Royal College of Surgeons in Ireland
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Biochemical testing for inborn errors of metabolism: experience from a large tertiary neonatal centre

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posted on 2024-06-11, 16:11 authored by Esme Dunne, Daniel O'Reilly, Claire Murphy, Caoimhe Howard, Grainne Kelleher, Thomas Suttie, Michael BoyleMichael Boyle, Jennifer J Brady, Ina Knerr, Afif El KhuffashAfif El Khuffash

Inborn errors of metabolism are an individually rare but collectively significant cause of mortality and morbidity in the neonatal period. They are identified by either newborn screening programmes or clinician-initiated targeted biochemical screening. This study examines the relative contribution of these two methods to the identification of inborn errors of metabolism and describes the incidence of these conditions in a large, tertiary, neonatal unit. We also examined which factors could impact the reliability of metabolic testing in this cohort. This is a retrospective, single-site study examining infants in whom a targeted metabolic investigation was performed from January 2018 to December 2020 inclusive. Data was also provided by the national newborn screening laboratory regarding newborn screening diagnoses. Two hundred and four newborns received a clinician-initiated metabolic screen during the time period examined with 5 newborns being diagnosed with an inborn error of metabolism (IEM) (2.4%). Of the 25,240 infants born in the hospital during the period examined, a further 11 newborns had an inborn error of metabolism diagnosed on newborn screening. This produced an incidence in our unit over the time described of 6.34 per 10,000 births. This number reflects a minimum estimate, given that the conditions diagnosed refer to early-onset disorders and distinctive categories of IEM only. Efficiency of the clinician-initiated metabolic screening process was also examined. The only statistically significant variable in requiring repeat metabolic screening was early day of life (z-score = − 2.58, p = 0.0098). A total of 28.4% was missing one of three key metabolic investigation parameters of blood glucose, ammonia or lactate concentration with ammonia the most common investigation missing. While hypoglycemia was the most common clinical rationale for a clinician-initiated metabolic test, it was a poor predictor of inborn error of metabolism with no newborns of 25 screened were diagnosed with a metabolic disorder. Conclusion: Clinician-targeted metabolic screening had a high diagnostic yield given the relatively low prevalence of inborn errors of metabolism in the general population. Thoughts should be given to the rationale behind each targeted metabolic test and what specific metabolic disease or category of inborn error of metabolism they are concerned along with commencing targeted testing.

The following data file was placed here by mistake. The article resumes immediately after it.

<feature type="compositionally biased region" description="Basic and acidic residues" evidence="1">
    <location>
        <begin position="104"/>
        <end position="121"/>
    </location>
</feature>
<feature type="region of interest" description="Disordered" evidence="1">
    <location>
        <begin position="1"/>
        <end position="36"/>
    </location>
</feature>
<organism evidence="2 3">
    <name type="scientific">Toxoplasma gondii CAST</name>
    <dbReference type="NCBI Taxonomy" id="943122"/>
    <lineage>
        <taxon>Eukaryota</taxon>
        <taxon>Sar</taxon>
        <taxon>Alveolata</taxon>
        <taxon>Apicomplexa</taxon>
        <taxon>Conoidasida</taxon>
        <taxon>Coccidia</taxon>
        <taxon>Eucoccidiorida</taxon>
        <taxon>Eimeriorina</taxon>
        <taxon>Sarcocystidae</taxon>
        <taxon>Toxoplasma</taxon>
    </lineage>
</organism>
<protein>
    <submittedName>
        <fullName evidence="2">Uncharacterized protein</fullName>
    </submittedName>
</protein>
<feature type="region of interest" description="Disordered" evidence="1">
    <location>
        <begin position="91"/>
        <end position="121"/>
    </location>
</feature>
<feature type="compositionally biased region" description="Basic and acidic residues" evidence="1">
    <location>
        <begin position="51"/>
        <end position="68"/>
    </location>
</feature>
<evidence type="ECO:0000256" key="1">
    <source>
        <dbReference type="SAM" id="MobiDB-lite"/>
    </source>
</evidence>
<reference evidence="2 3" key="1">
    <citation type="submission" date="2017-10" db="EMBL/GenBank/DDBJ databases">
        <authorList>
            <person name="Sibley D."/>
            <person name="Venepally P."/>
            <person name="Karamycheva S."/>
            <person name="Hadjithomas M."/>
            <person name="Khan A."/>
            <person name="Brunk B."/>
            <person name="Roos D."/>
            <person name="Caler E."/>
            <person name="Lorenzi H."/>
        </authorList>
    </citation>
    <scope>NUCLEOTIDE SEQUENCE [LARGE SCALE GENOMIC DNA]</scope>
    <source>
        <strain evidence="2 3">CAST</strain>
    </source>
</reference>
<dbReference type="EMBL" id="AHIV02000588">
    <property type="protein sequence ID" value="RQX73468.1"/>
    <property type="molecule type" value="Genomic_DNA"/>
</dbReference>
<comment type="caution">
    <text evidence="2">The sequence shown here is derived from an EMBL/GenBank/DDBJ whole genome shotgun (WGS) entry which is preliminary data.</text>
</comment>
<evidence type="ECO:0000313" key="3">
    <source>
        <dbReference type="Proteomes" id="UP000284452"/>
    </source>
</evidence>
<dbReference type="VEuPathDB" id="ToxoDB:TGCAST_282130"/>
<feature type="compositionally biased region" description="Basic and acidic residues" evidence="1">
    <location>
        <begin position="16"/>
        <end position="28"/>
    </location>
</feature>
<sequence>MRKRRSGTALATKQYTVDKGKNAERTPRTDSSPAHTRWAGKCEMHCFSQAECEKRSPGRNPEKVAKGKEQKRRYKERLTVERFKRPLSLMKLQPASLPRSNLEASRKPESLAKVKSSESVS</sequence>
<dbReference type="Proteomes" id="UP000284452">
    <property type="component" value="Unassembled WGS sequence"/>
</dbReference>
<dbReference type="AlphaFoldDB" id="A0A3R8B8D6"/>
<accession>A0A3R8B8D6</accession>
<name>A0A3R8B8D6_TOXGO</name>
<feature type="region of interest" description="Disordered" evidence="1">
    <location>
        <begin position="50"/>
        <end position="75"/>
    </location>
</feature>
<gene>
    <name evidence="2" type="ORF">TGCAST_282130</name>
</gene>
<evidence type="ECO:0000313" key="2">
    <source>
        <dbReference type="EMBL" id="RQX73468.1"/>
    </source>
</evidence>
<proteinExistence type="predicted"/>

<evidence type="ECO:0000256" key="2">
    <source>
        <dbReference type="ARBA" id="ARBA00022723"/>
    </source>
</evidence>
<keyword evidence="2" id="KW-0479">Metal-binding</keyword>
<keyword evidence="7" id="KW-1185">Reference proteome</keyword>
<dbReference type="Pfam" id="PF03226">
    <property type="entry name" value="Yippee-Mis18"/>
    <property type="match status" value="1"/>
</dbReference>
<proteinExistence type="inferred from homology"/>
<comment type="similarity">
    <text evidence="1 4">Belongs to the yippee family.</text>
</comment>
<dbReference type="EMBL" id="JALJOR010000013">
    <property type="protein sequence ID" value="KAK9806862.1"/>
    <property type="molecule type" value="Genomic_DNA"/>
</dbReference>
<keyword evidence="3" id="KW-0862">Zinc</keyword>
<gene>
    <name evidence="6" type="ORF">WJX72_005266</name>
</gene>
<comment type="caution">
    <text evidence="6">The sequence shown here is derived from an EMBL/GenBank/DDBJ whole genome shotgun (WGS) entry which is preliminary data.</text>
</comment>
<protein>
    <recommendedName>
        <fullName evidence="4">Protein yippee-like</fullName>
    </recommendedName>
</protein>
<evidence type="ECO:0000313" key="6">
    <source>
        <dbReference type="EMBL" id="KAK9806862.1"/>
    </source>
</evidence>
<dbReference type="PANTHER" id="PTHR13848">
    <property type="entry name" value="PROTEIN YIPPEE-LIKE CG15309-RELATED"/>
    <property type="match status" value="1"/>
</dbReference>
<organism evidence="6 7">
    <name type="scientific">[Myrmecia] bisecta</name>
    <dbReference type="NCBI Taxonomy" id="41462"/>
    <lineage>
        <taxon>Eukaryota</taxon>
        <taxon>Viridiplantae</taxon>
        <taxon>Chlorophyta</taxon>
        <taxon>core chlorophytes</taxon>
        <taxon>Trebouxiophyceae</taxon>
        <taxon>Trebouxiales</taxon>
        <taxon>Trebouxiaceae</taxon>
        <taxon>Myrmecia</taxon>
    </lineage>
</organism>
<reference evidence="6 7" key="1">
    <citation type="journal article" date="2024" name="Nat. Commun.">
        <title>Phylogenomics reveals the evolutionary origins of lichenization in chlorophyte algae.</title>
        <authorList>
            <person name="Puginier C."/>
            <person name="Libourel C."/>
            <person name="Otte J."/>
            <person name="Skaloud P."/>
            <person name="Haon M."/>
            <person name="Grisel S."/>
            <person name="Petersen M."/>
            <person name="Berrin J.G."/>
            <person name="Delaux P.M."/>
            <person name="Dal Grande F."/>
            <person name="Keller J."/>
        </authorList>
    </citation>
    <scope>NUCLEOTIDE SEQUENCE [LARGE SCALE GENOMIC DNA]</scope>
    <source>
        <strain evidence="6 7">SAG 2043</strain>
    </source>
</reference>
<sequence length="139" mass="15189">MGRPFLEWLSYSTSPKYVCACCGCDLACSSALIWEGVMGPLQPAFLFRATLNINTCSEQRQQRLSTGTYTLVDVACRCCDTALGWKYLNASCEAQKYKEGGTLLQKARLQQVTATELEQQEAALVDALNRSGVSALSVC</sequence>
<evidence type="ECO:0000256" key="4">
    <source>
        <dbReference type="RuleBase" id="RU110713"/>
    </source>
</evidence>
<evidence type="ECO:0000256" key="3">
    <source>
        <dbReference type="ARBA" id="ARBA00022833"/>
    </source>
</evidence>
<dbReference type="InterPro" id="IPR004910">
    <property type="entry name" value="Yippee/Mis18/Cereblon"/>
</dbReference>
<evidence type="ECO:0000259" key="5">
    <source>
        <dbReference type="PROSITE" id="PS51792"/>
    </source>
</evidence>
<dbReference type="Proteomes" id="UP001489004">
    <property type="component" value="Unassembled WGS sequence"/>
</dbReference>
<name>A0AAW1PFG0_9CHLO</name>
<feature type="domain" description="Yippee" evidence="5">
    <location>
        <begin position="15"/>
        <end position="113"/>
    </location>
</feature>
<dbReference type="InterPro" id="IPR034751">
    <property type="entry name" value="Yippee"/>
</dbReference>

What is Known:

• Inborn errors of metabolism are a rare but potentially treatable cause of newborn mortality and morbidity.

• A previous study conducted in a tertiary unit in an area with limited newborn screening demonstrated a diagnostic yield of 5.4%.

What is New:

• Clinician-initiated targeted metabolic screening has a good diagnostic performance even with a more expanded newborn screening programme.

• Further optimisation could be achieved by examining the best timing and also the rationale of metabolic testing in the newborn period.


Open Access funding provided by the IReL Consortium

Temple Street Foundation/Children’s Health Foundation (CHF), Dublin, for local support (RPAC 1902/1903)

Health Service Executive

National Doctors Training and Planning

Health and Social Care, Research and Development Division, Northern Ireland

Wellcome – Health Research Board Irish Clinical Academic Training Programme (ICAT)

Wellcome Trust

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Data Availability Statement

Data will be made available on request.


The original article is available at

Published Citation

Dunne E, et al. Biochemical testing for inborn errors of metabolism: experience from a large tertiary neonatal centre. Eur J Pediatr. 2022;181(10):3725-3732.

Publication Date

10 August 2022

PubMed ID



  • Paediatrics

Research Area

  • Gynaecology, Obstetrics and Perinatal Health
  • Vascular Biology
  • Health Professions Education


Springer Nature


  • Published Version (Version of Record)